“Our ability to increase organ transplants lies in the ability to rehabilitate and repair organs once considered unusable, so they can be used in transplantation,” says Dr. Washburn. “We have an interdisciplinary team of physician-scientists with vast research expertise, millions of dollars in funding and game-changing technology to propel these biomedical discoveries forward.”

Improving lives through new discoveries

Bumgardner Transplant Immunology Lab

Every patient who receives an organ transplant has an immune reaction that can damage the organ or cause organ rejection. Ginny Bumgardner, MD, PhD (external link), professor of Surgery at the College of Medicine and director of the Bumgardner Transplant Immunology Lab (external link), is investigating immune response to develop immunotherapies to prolong survival of transplanted organs.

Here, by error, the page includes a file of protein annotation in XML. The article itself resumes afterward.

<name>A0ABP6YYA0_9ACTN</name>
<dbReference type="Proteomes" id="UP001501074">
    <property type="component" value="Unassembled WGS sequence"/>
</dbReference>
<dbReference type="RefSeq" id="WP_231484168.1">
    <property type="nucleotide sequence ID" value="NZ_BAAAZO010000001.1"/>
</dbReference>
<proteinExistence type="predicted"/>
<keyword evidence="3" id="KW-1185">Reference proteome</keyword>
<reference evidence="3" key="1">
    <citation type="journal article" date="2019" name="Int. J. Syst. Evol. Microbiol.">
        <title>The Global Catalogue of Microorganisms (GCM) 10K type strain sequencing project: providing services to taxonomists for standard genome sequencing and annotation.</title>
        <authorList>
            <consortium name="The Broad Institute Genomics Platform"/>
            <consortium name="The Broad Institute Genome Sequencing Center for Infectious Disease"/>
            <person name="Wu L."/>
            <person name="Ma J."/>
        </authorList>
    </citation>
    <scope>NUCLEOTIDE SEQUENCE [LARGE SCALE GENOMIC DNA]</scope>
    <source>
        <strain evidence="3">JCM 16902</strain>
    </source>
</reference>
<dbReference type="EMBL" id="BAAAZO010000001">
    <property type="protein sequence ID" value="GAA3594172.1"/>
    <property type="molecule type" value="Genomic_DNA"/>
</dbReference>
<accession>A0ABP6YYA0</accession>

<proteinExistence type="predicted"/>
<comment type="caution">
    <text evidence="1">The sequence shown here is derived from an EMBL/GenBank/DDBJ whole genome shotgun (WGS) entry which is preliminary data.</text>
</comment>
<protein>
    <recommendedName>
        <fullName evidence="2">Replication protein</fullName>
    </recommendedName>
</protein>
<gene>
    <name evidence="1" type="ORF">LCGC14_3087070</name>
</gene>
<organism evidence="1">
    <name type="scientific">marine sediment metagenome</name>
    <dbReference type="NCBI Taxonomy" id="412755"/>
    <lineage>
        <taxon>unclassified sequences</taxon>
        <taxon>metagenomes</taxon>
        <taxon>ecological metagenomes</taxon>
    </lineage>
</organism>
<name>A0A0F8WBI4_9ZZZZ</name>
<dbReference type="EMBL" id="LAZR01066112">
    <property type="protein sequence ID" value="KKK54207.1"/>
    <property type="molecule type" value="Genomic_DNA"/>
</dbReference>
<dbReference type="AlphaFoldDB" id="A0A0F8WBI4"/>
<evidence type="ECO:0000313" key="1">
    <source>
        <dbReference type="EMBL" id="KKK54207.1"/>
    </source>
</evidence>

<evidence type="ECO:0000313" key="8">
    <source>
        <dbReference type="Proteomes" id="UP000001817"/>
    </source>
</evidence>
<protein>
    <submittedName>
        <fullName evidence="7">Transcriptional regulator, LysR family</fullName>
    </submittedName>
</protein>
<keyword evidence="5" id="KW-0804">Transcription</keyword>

“While investigating new strategies for controlling the immune response, we’ve uncovered an immune cell that may predict a transplant patient’s risk of developing antibodies that cause organ rejection,” says Dr. Bumgardner.


Bryan Whitson, MD, PhD (external link), is professor of Surgery, and Sylvester Black, MD, PhD (external link), is associate professor of Surgery at the College of Medicine. Since 2012, they have co-directed Ohio State’s COPPER Lab—the Center for Organ Perfusion, Protection, Engineering and Regeneration—which oversees clinical trials utilizing ex-vivo organ perfusion that places organs on a sterile circuit pump and perfuses them with medicine and nutrients while maintaining conditions that mimic the body’s normal physiology. While on the pump, experts can assess organ function and viability and make modifications to repair or improve organ performance.